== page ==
The Shape of Water – a movie review by Roz Tarszisz

January 17, 2018 by Roz Tarszisz
Read on for article

The story of an amphibious man-like creature is not new. While film making has come a long way since Creature from the Black Lagoon (1954) there is still a strong sense of deja vu in this latest offering from Guillermo Del Toro who wrote the story, directed and co-wrote the script.

Del Toro has won a Golden Globe for direction but while the underwater scenes are beautiful, I was mostly unmoved.

The story is set in America in 1962, with a backdrop of the Cold War and the race to get a man on the moon.

Elisa Esposito (Sally Hawkins, Maudie) works nights in a high security government research laboratory where she and her friend and co-worker Zelda (Octavia Spencer, Hidden Figures) clean the labs and toilets. Elisa is totally convincing as a lonely, mute woman who finds herself enthralled by the amphibian man (a well costumed Doug Jones) from the deep.

Richard Strickland (Michael Shannon, Nocturnal Animals) is the government agent who caught and schlepped the creature back from the Amazon and the lab’s scientists are excited by this top-secret thing, referred to as the Asset. We soon get a measure of Strickland with his obvious relish in torturing the strange creature – who soon gets his own back.

Elisa sees past the monster’s facade and develops a relationship with it/him. Neither can speak but they don’t need to.  Hawkins’ expressive face conveys so much without words and has managed to top her marvellous performance in Maudie.

She hatches a plan with her neighbour Giles (Richard Jenkins, Olive Kitteridge) to break out the Asset and set him free – does it start to sound familiar yet?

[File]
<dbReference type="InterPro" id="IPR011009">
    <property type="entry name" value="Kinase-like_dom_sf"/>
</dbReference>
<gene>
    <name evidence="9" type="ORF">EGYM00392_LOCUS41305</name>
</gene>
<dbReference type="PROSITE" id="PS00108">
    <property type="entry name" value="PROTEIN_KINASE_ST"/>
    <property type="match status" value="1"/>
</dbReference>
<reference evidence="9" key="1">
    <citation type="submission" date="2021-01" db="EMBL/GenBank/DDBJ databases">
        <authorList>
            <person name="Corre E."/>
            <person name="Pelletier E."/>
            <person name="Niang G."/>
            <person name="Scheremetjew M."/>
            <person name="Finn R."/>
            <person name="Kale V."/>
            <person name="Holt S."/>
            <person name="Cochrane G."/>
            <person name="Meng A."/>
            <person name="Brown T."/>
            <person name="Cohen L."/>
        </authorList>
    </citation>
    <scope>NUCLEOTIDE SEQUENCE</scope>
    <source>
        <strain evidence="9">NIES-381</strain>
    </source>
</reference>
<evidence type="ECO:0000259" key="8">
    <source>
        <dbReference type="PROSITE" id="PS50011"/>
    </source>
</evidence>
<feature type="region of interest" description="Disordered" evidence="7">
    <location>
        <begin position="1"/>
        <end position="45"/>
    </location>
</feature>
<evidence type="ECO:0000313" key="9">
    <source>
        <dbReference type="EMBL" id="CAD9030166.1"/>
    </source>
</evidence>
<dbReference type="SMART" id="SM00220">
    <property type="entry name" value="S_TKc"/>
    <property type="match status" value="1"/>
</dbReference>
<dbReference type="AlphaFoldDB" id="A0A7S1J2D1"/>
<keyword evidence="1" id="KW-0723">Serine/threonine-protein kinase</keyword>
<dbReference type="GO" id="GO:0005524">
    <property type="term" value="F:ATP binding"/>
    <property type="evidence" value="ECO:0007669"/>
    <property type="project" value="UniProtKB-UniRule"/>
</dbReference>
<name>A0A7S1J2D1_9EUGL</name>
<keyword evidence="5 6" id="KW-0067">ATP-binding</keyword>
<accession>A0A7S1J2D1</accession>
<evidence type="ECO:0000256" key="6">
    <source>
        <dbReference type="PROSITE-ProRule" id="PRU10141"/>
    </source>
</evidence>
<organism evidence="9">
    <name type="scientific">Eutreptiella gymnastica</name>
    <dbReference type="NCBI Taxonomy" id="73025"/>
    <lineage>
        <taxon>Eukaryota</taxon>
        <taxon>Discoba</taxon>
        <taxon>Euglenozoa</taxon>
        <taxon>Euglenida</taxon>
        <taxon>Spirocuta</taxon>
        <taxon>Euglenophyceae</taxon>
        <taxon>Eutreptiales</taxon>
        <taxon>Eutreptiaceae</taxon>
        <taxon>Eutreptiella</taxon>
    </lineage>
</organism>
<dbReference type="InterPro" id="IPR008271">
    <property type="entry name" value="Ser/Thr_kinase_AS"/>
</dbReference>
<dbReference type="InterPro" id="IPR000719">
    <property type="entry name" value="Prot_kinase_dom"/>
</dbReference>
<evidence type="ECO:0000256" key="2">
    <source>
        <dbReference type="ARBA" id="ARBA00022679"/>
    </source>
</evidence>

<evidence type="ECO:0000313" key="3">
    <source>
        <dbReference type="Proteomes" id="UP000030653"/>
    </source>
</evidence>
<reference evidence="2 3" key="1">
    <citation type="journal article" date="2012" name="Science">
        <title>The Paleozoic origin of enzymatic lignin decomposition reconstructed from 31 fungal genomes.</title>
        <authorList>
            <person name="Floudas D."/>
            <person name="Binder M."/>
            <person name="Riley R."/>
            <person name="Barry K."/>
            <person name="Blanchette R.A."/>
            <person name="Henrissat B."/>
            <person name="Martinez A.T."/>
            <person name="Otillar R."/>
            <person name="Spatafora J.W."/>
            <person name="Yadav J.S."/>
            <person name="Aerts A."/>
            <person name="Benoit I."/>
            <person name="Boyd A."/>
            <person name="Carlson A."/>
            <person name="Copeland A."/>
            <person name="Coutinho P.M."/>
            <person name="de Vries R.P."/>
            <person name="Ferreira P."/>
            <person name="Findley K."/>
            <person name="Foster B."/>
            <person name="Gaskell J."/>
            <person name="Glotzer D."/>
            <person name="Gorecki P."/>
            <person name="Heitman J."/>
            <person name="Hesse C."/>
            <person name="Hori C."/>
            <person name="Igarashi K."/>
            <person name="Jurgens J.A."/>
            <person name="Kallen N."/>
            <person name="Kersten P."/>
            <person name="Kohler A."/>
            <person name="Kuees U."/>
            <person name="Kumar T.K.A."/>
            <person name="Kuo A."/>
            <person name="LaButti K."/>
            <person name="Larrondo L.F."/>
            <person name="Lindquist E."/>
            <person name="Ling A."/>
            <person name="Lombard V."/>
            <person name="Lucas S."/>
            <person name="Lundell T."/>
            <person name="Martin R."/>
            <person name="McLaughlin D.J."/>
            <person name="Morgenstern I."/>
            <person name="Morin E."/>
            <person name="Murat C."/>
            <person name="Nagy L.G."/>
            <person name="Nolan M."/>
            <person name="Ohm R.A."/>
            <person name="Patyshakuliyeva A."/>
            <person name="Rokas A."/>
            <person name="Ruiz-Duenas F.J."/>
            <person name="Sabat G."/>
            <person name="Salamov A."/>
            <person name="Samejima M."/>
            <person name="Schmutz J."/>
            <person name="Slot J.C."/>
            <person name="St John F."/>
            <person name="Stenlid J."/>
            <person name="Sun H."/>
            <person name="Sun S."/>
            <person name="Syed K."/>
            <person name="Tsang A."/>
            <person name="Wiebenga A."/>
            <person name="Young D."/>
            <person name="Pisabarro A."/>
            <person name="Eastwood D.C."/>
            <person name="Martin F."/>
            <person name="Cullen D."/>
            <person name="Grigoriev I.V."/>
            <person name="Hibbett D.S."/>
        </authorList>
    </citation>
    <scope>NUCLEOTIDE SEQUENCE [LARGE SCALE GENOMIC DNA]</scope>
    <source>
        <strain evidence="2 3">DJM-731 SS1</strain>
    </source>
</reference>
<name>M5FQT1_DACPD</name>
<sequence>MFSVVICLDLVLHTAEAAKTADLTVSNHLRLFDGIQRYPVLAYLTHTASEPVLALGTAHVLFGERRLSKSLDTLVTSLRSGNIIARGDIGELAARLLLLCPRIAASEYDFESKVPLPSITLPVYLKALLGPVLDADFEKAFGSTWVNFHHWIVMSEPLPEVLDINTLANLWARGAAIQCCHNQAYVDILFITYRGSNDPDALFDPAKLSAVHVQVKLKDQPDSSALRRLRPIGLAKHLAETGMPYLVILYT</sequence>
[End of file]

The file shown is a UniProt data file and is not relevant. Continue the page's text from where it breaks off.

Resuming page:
In a race against time for Elisa and Giles to evade the furious Strickland.   Throw in a Russian scientist/spy Dr Robert Hoffstetler (Michael Stuhlbarg) and there’s another stock baddie, or maybe not.

I could have done without the incongruous sequence where Elisa imagines dancing with her dripping beau, but then this is presented as a fantasy love story.

It was good that the monster wasn’t the one lurking in the slimy water, but the man who had captured him, but it still seemed like an oldfashioned mishmash of other movie fables.

3/5  Rated MA15+  Released January 18

Starring Sally Hawkins, Michael Shannon, Richard Jenkins, Doug Jones, Michael Stuhlbarg, Octavia Spencer

Directed by Guillermo Del Toro

Written by Guillermo Del Toro and Vanessa Taylor

Story by Guillermo Del Toro

Music by Alexandre Desplat

Costume designer Luis Sequeira

Speak Your Mind

Comments received without a full name will not be considered
Email addresses are NEVER published! All comments are moderated. J-Wire will publish considered comments by people who provide a real name and email address. Comments that are abusive, rude, defamatory or which contain offensive language will not be published

    Rules on posting comments